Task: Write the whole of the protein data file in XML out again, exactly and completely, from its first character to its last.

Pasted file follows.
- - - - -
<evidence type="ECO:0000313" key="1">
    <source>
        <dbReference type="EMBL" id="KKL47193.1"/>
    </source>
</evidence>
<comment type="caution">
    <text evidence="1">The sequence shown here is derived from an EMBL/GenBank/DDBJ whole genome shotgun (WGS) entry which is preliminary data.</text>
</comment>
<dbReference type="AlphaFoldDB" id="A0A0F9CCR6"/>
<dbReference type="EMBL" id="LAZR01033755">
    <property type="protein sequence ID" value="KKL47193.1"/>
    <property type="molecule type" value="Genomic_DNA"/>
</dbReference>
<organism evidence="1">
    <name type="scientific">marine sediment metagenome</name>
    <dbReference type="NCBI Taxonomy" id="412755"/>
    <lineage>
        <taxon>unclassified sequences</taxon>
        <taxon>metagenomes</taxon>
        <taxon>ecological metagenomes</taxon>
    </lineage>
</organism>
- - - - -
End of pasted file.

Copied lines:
<evidence type="ECO:0000313" key="1">
    <source>
        <dbReference type="EMBL" id="KKL47193.1"/>
    </source>
</evidence>
<comment type="caution">
    <text evidence="1">The sequence shown here is derived from an EMBL/GenBank/DDBJ whole genome shotgun (WGS) entry which is preliminary data.</text>
</comment>
<dbReference type="AlphaFoldDB" id="A0A0F9CCR6"/>
<dbReference type="EMBL" id="LAZR01033755">
    <property type="protein sequence ID" value="KKL47193.1"/>
    <property type="molecule type" value="Genomic_DNA"/>
</dbReference>
<organism evidence="1">
    <name type="scientific">marine sediment metagenome</name>
    <dbReference type="NCBI Taxonomy" id="412755"/>
    <lineage>
        <taxon>unclassified sequences</taxon>
        <taxon>metagenomes</taxon>
        <taxon>ecological metagenomes</taxon>
    </lineage>
</organism>